Abu Atef’s family is among 3000 Palestinian refugees who were forced to flee from their homes in Syria to Lebanon and are now facing an uncertain future and receiving little aid.
They had been living for many years as Palestinian refugees in Syria. But when the violence reached their doorstep, they packed their belongings and fled to Lebanon.
The United Nations relief and Works Agency (UNWRA) recently said the number of Palestinians who have fled Syria has increased from 1000 since July to 3000 and more are arriving daily.
“The number of Palestinian refugees from Syria has gradually been increasing, in July we were at 1,000 people; the number has now reached more than 3,000 people since July 18th. The Palestinians from Syria enter Lebanon with a seven-day visa which is extendable for one month from the Sureté Générale (Lebanese intelligence services) and they are now moving around the country staying with their friends and families and throughout the camps, the numbers are increasing by the day,” Roger Davies, acting director for UNWRA affairs in Lebanon said.
UNRWA says it is working with other NGO organizations to provide non-food assistance and help families in need, for example by providing healthcare and medical services as well as schooling for children of the displaced families.
But Abu Atef who came to Lebanon with his wife and three children aged 12, 9 and 4 years old two weeks ago, says he does not know how to find 200 U.S. dollars a month to pay the rent for the small apartment in which they live in Chatila camp in the suburbs of Beirut.
Abu Atef'’s family arrived with only a few of their belongings because they were in such a hurry to leave Syria due to the violence there.
Initially they found accommodation with a Lebanese family to whom they had offered shelter in Syria during the 2006 war in Lebanon between Israel and Hezbollah.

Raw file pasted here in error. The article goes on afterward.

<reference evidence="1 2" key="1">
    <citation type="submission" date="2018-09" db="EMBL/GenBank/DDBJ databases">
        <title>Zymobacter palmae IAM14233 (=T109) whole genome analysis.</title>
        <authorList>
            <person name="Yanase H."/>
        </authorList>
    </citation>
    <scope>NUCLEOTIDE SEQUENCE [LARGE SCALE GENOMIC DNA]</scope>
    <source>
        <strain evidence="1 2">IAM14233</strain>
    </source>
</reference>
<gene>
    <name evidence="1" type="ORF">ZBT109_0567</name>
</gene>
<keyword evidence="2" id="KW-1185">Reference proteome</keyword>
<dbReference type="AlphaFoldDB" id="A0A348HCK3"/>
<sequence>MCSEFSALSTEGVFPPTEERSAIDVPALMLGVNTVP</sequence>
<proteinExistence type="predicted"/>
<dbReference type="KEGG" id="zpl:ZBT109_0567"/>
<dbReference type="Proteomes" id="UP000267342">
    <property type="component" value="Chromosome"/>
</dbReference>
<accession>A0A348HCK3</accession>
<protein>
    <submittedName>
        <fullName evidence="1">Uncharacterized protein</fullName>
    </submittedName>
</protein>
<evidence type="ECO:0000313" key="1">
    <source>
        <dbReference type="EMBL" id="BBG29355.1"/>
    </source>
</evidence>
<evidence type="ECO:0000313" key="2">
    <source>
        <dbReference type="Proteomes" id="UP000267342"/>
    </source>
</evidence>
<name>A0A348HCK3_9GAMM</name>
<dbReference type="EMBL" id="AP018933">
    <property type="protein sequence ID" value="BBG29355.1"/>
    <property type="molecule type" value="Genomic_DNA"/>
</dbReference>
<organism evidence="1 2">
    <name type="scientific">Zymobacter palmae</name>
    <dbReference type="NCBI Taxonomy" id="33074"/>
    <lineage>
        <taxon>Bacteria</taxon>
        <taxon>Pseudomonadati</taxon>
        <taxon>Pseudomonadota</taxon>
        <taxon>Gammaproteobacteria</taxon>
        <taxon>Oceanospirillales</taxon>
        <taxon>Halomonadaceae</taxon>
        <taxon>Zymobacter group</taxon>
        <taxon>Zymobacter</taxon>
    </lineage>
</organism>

Abu Atef’s family moved on to Chatila camp hoping for help, but they had been disappointed.
“Everything here is for money, they even treat us as tourists not refugees, and we are in the most desperate need...,”' he said, choking back tears as his wife and children beside him, sitting on thin mattresses that they have borrowed along with the fan.
He said the small flat in which the family lived was bare of the most basic furniture.
“We don’t know how to get the money for the rent, that is the first thing and the second thing is... chickens can’t live in this house, you can’t put chickens in this house, there is nothing, we borrowed the fan from the neighbors, thanks to the neighbor he gave us a fan, there is no cooler to drink cold water in summer, and, as you, can see the mattresses... we borrowed them also, we begged for them,” Abu Atef said.
Abu Ate’'s wife explained that the family had fled their home in Yalda, near Damascus’s al-Yarmouk refugee camp, for safety reasons.
“We are grown-ups and we can handle it, there is no problem if we are deprived but what about the little ones, it is not their fault. We had a house, thank God. It was not that luxurious but we thanked God, we had a house. They were living, playing, drinking... but then it was not safe anymore... there was no more safety and that is most important... Your child could die in front of you and you couldn't do anything for them,” Umm Atef said.
She said her great hope was for the situation in Syria to get better so that the family could return there.
“I wish now Syria goes back to the way it was... My country is Palestine and I wish to return to it but Syria is also my home. We are waiting.. hoping for the situation and things to get better so we can go back... we can't give Syria up. There is a saying: “If you drink from the water of Damascus once...”
Palestinian refugees from Syria receive a seven-day visa upon entering Lebanon and then pay to renew it.
UNRWA is coordinating with the Lebanese government and Palestinian local organizations to ease the visa restrictions on Palestinians fleeing Syria.
There is much left to be done to help the refugees, Ziad Hamou, the head of the local ‘Lajna Sha’abiyyah’ or People’s Committee in Chatila camp, said.
“The situation of those families (Palestinian refugees from Syria) is so bad and the aid is so little, from all sides, starting with the government and the UNRWA and Palestine Liberation Organization,” he said.
Hamou said there are currently 70 families from Syria who are living in Chatila camp, many of them living with other families in the crowded camp.
Some 700,000 people fled or were driven from their homes when Israel was created after the 1948 war, but now as many as five million refugees and their descendants live in Lebanon, Syria, Jordan, the Gaza Strip and the West Bank, many of them in squalid camps.